After working as a staff nurse from 2009 until 2015, she started travel nursing in March 2015. “I can work when and where I choose. I've been taking about a month off in between contracts--something I wouldn't be able to do with a traditional full-time staff job. I also love being able to try out living in an area. Thirteen weeks gives you a true picture of what everyday life is like, much more than a quick vacation.”

Making friends was another travel nursing perk for Tellier. “I made an incredible group of friends during my fall assignment in Palo Alto and I’m visiting two of them in Colorado this month, with another assignment planned together in Atlanta this fall.”

Tellier also discovered some new interests during her Palo Alto assignment. “I learned that I love to hike! It inspired me to incorporate hiking and camping into my current road trip from California to Florida.”

Secrets of Being a Good Travel Nurse

She explains that the most important quality of a good travel nurse is the ability to remain open-minded about patients and families. “We’re taking care of people when they are at their most vulnerable. Many of our patients come from different backgrounds and have different beliefs. It's our duty and honor as nurses to respect those differences and not make people feel alienated because of them.”

“If you’re adaptable, you’ll make a good travel nurse,” she adds. “We encounter protocols and standards, equipment and units that are different from our home hospitals. Embracing and learning from these differences is key. Getting hung up on them will only make you stressed and frustrated, and that will reflect in your work. You never want to be remembered as a travel nurse who had a bad attitude or was difficult to work with.”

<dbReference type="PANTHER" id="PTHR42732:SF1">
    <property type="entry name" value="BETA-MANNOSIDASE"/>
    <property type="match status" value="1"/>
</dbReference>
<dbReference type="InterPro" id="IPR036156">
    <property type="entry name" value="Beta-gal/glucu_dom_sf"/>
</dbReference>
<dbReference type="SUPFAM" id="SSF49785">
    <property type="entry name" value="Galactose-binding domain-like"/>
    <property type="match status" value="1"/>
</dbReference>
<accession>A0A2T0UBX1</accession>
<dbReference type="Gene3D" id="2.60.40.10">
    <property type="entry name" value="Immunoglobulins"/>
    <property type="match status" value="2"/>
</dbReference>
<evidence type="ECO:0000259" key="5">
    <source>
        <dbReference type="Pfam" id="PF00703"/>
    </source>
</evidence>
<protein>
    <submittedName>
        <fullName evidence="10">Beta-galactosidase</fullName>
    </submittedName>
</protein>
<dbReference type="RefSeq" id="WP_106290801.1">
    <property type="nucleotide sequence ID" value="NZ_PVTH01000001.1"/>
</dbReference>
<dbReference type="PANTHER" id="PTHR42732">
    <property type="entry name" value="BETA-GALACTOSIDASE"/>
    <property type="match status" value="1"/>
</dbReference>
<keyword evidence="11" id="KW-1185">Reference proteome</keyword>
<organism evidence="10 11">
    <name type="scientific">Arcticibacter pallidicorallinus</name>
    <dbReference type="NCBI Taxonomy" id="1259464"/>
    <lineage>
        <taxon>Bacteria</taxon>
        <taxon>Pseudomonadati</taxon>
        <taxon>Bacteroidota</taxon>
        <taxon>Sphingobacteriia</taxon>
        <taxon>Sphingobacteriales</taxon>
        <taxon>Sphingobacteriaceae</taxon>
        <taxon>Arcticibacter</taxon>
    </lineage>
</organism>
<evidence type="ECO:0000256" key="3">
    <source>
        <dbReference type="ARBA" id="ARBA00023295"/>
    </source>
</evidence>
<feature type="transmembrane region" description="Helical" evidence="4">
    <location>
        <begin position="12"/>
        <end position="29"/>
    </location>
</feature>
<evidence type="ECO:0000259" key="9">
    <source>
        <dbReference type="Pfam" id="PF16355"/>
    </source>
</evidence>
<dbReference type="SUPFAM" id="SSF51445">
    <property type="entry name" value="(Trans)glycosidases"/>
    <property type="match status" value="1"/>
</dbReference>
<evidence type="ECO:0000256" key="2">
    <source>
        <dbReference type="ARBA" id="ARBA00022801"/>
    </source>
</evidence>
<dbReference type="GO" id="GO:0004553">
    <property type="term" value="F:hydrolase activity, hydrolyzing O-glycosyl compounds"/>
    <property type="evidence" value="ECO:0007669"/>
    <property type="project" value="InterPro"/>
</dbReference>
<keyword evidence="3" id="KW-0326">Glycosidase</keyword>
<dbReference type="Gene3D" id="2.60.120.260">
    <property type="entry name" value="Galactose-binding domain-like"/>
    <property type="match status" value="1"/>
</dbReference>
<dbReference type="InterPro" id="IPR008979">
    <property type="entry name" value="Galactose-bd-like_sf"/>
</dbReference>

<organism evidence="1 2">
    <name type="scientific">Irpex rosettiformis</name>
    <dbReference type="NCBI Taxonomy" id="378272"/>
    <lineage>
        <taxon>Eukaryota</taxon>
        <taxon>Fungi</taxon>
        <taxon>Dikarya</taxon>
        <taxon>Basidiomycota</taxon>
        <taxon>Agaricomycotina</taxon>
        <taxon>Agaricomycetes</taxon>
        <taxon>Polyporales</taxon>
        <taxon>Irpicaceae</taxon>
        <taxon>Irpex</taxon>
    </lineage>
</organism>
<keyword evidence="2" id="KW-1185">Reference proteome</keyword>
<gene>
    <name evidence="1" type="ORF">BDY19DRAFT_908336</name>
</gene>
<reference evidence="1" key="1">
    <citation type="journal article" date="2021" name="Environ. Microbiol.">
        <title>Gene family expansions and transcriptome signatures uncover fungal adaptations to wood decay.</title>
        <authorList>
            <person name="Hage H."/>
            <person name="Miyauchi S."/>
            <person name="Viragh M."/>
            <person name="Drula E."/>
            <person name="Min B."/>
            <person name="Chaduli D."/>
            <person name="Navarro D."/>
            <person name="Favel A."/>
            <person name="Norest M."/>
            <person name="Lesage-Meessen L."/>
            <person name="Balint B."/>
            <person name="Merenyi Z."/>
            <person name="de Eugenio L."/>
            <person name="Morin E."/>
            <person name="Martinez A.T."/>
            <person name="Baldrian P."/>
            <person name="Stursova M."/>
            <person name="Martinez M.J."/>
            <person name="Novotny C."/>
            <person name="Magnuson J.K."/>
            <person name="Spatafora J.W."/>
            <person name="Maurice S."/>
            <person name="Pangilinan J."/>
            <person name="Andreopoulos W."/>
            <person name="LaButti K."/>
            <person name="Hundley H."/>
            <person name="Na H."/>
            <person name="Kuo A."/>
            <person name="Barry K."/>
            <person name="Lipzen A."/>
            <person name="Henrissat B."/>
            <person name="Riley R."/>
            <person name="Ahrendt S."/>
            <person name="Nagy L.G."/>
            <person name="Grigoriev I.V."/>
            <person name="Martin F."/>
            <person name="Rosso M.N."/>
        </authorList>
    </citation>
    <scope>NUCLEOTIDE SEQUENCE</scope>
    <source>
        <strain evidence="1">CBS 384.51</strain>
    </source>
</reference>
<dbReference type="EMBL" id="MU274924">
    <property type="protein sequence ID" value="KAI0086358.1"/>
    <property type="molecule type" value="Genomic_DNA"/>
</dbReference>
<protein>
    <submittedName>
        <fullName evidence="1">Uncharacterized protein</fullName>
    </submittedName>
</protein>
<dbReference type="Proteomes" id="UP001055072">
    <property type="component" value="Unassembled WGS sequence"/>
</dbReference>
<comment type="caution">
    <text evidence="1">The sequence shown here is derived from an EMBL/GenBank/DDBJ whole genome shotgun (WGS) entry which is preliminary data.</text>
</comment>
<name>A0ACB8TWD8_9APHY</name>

Trellier believes that determining what things are most important to you will help you select a travel nursing assignment that suits you. “Decide what your non-negotiables are for your assignment and stick to them. You want to be adaptable, but if a particular shift, location, or hospital is important to you, don't settle for less.”

For Trellier, meeting new people and inspiring patients and staff was an unexpected bonus of travel nursing. “Mentoring is important to me,” she said. “I met a young staff nurse who wasn’t sure what she wanted to do next with her career. After we talked, she got inspired to give travel nursing a try and she’s now reorganizing her life to accomplish that goal.”

Succeeding and Improving at Work

In addition to her medical mission work, Trellier’s favorite moments are when she can be an advocate for a patient and their family and help improve their hospital experience. “Most recently, I was able to reassure a patient’s highly reserved father by engaging him in conversation about his life and the challenges of caring for his 13-year-old daughter, who has a chronic condition. “Sometimes, it’s more than just providing good patient care,” she said. “Nursing is about compassion, communication and taking an interest in the family. Sometimes compassion can be the best form of healing.”

Congratulations to Jessica Tellier, 2016 Commitment to Excellence Award Recipient!

See why RNs like Jessica Tellier love travel nursing. Learn more about travel nursing today.